the insignificant sources, where only occasional
measurements need to be carried out, and 50 weeks
were allocated to the six most important groups. The
results of the final optimization are given in Table 2.
Table 2
Relative sizes, total relatives standard deviation between the mean of 1-
week measurement period, and allocation of 50 measurement weeks
between the different emission source groups
Emission group no. Wi (%) sri (%) ni
1 0.14 14.6 10
2 0.18 20.8 17
3 0.04 14.8 3
4 0.02 7.9 1
5 0.02 10.9 1
6 0.60 6.4 18
Standard deviation of the annual mean of sulfur emission, srðx¯¯Þ ¼ 1:5%
Table 2 shows that regardless of the high heterogeneity
of sulfur in gaseous emissions, the mean can be estimated
fairly accurate at an annual level. When the emission
measurements were carried out approximately according
to the optimized plan, the unaccounted sulfur in the annual
material balance was only about 1%, which is in a good
agreement with the theoretical calculation considering the
complexity of the process.
5. Conclusions
Sampling theory can, and should, be applied in all steps
directly to a paper factory through a pipeline. The pulp
factory had installed a process analyzer to the pipeline and
the amount of pulp pumped to the paper factory\u2014and the
bill for sold pulp\u2014was based on this measurement. When
the discrepancy in the mass-balances of paper produced
and pulp received was noticed, the sampling and analytical
chain was carefully checked. It turned out that partly due
to the sampling problems and partly due to the calibration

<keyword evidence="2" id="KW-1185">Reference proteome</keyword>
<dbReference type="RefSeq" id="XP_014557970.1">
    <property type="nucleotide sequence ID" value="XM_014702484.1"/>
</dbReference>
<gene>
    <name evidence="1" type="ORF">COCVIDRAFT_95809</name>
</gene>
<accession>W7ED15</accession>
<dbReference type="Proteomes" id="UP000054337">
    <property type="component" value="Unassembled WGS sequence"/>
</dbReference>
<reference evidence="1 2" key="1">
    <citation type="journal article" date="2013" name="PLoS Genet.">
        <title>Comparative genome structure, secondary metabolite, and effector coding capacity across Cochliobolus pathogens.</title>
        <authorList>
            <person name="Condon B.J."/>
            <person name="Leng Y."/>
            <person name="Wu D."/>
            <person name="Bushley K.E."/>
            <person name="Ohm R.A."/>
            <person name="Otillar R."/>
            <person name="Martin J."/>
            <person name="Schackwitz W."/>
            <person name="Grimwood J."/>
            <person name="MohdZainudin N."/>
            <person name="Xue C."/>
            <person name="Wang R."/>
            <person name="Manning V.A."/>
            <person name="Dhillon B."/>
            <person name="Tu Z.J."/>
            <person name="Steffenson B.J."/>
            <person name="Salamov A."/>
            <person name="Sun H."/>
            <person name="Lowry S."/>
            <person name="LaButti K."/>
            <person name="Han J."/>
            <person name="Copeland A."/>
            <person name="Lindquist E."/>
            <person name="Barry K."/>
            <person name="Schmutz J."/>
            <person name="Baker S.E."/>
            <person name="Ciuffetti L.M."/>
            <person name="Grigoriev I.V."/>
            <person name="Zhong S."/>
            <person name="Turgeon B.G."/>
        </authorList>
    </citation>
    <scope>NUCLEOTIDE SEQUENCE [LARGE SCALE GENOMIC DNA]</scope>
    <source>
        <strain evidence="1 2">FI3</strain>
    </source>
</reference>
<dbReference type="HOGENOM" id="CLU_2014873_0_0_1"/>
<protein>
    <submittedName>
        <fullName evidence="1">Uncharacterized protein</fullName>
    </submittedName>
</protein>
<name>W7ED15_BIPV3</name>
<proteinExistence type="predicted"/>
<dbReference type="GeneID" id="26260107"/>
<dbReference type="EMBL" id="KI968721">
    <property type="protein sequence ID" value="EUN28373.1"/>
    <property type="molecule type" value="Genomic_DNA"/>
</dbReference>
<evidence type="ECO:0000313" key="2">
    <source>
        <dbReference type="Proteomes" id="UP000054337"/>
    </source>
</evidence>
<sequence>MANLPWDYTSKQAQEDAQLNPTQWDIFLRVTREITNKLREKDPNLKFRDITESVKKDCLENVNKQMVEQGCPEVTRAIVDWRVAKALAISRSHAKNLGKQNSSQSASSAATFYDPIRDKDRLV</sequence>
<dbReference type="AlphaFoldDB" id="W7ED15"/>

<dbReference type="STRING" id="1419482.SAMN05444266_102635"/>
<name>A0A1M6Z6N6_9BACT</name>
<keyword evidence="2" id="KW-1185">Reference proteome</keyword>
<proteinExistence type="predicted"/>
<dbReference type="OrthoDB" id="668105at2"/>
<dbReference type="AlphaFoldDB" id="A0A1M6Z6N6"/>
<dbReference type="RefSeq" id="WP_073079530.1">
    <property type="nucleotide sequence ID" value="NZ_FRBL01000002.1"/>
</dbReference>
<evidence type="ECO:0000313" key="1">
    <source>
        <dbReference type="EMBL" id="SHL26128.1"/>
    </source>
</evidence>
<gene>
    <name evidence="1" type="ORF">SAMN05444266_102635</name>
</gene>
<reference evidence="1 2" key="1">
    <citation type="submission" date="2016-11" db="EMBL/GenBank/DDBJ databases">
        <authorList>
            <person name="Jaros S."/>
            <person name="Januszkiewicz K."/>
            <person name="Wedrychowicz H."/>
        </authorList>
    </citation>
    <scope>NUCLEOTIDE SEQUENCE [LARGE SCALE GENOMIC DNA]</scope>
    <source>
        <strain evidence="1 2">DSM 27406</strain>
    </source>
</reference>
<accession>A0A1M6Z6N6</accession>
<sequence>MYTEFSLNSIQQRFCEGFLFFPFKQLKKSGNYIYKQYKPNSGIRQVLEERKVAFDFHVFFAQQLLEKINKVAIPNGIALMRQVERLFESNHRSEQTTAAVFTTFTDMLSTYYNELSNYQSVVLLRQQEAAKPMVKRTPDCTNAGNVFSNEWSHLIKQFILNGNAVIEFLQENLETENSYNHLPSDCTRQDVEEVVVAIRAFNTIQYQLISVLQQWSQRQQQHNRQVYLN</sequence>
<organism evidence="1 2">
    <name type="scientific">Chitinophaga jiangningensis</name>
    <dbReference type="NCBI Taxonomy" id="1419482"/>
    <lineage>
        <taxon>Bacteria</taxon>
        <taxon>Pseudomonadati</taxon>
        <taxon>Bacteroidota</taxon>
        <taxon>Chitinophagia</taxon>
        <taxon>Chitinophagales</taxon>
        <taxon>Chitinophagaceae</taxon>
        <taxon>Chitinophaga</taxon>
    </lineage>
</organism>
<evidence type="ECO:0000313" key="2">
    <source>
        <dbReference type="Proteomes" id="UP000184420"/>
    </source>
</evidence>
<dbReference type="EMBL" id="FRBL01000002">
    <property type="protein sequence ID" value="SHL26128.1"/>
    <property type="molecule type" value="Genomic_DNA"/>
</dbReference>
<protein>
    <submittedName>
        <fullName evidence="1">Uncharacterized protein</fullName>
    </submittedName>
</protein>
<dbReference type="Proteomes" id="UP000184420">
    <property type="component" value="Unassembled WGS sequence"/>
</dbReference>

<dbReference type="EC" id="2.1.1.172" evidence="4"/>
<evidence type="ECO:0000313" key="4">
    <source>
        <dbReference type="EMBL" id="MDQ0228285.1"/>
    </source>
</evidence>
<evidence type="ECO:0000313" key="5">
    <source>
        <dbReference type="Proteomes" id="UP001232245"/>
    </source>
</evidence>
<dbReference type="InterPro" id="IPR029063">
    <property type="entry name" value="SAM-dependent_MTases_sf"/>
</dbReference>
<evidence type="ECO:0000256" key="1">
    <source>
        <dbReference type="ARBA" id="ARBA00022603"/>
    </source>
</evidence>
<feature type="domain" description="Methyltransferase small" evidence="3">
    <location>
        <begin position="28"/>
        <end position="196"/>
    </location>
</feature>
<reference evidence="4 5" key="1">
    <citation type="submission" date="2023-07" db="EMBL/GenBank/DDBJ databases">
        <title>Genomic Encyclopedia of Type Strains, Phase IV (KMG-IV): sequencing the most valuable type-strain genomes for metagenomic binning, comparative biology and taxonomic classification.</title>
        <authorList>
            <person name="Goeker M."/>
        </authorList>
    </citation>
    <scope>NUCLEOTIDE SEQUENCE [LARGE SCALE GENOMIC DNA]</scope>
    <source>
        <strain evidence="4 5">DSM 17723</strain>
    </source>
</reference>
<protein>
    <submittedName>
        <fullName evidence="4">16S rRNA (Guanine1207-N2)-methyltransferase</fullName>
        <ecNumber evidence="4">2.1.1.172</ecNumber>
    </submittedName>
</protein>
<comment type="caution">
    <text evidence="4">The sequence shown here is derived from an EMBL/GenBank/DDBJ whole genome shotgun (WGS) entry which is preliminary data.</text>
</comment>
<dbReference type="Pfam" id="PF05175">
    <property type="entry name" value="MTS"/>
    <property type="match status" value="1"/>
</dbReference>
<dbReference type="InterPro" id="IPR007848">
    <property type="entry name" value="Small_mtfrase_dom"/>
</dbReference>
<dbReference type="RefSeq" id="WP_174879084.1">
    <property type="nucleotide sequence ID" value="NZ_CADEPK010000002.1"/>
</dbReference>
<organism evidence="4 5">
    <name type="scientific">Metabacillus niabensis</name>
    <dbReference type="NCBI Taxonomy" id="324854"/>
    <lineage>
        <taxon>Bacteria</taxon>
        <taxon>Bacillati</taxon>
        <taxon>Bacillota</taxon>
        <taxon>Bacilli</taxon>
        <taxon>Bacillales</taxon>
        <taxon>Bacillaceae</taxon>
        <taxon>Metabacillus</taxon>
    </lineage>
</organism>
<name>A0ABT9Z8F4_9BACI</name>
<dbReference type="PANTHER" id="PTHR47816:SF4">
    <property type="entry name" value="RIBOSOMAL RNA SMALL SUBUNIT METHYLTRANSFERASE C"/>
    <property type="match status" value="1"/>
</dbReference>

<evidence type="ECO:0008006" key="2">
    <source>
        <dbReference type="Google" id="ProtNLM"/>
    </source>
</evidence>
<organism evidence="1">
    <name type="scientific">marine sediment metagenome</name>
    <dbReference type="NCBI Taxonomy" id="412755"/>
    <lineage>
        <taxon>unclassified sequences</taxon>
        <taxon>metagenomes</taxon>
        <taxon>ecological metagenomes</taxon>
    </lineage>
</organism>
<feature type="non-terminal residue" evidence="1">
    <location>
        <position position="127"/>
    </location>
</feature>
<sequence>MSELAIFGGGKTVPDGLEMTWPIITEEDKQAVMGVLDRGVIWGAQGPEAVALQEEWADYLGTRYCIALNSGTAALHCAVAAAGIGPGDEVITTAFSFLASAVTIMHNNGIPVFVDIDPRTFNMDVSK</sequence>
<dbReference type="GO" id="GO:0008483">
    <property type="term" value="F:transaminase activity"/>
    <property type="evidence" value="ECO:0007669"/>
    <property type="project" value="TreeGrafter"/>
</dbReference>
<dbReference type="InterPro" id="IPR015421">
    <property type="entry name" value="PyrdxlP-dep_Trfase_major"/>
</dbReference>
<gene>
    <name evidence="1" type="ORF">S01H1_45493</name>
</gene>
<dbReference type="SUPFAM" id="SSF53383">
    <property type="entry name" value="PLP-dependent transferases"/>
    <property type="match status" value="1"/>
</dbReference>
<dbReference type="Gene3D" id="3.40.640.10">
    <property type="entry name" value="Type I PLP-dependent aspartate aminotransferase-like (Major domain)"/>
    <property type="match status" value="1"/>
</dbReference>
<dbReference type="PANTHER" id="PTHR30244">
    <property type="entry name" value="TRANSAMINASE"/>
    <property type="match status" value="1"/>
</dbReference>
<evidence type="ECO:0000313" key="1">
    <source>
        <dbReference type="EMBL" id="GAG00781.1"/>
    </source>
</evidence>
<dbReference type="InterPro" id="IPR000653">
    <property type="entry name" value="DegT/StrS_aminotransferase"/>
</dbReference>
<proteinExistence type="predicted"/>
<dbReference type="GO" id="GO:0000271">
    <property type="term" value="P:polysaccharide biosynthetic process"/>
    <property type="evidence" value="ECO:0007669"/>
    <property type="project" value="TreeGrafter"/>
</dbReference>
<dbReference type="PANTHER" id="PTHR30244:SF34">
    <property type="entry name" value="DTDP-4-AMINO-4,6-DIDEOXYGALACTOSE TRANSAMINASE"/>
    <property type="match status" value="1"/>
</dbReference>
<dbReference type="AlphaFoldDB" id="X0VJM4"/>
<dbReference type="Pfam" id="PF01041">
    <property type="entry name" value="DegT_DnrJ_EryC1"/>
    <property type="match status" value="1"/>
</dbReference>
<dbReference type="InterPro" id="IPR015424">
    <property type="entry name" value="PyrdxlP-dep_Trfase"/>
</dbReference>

problems of the analyzer, the estimated amount of pulp
could be 10% too high. As the paper factory consumed
about 80000 tonne pulp per year, the analytical error was
really expensive. By improving the sampling and calibra-
tion procedure, the systematic errors could be removed and
[1] P.M. Gy, Sampling of Particulate Materials, Theory and Practice,
New York, 1986.
[7] W.G. Cochran, Sampling Techniques, Third edition, Wiley, New York,
P. Minkkinen / Chemometrics and Intelligent Laboratory Systems 74 (2004) 85\u20139494
of analytical procedures, from the planning to the analytical
measurements. At the moment, it is largely neglected. A
large amount of analytical resources is devoted for quality
control and environmental emission estimation in industries.
At national levels, large programs are devoted, e.g., to
monitor the state of environment and to guarantee the
quality and safety of food. Only seldom that the data quality
objectives are adequately defined before the sampling
campaigns, and consequently, the sampling theory is not
utilized when these campaigns are designed. Often, the
sampling plans have just evolved and their performance
has never been critically audited. This leaves a lot of room
for optimization in this field.
Before designing a sampling and analytical plan, one
should carefully consider what is the uncertainty level
tolerated by the user of the results. If the ambition level
is set too high, the investigation will be unnecessarily
expensive. In general, in the cost\u2013benefit relationship
considerations, the following rule applies: if the total
standard deviation is cut to half, the cost will increase
four times, and if only one quarter of original standard
deviation can be tolerated, the cost will be 16 times higher,
etc. But, what is important, this relationship only holds if
the analytical procedure has been optimized. If the resour-
ces are not optimally allocated, the required uncertainty
level may not be achieved at all. On the other hand,
optimization of existing procedures may become cheaper
and still give more reliable result than the original proce-
dure. An example: a pulp factory pumped the pulp slurry
1977.
[8] P. Minkkinen, SAMPEX\u2014a computer program for solving sampling
problems, Chemolab 7 (1989) 189\u2013194.
Elsevier, Amsterdam, 1982.
[2] P.M. Gy, Sampling of Heterogeneous and Dynamic Material Systems,
Elsevier, Amsterdam, 1992.
[3] P.M. Gy, Sampling for Analytical Purposes, Wiley, Chichester, 1998.
[4] F.F. Pitard, Pierre Gy\u2019s Sampling Theory and Sampling Practice,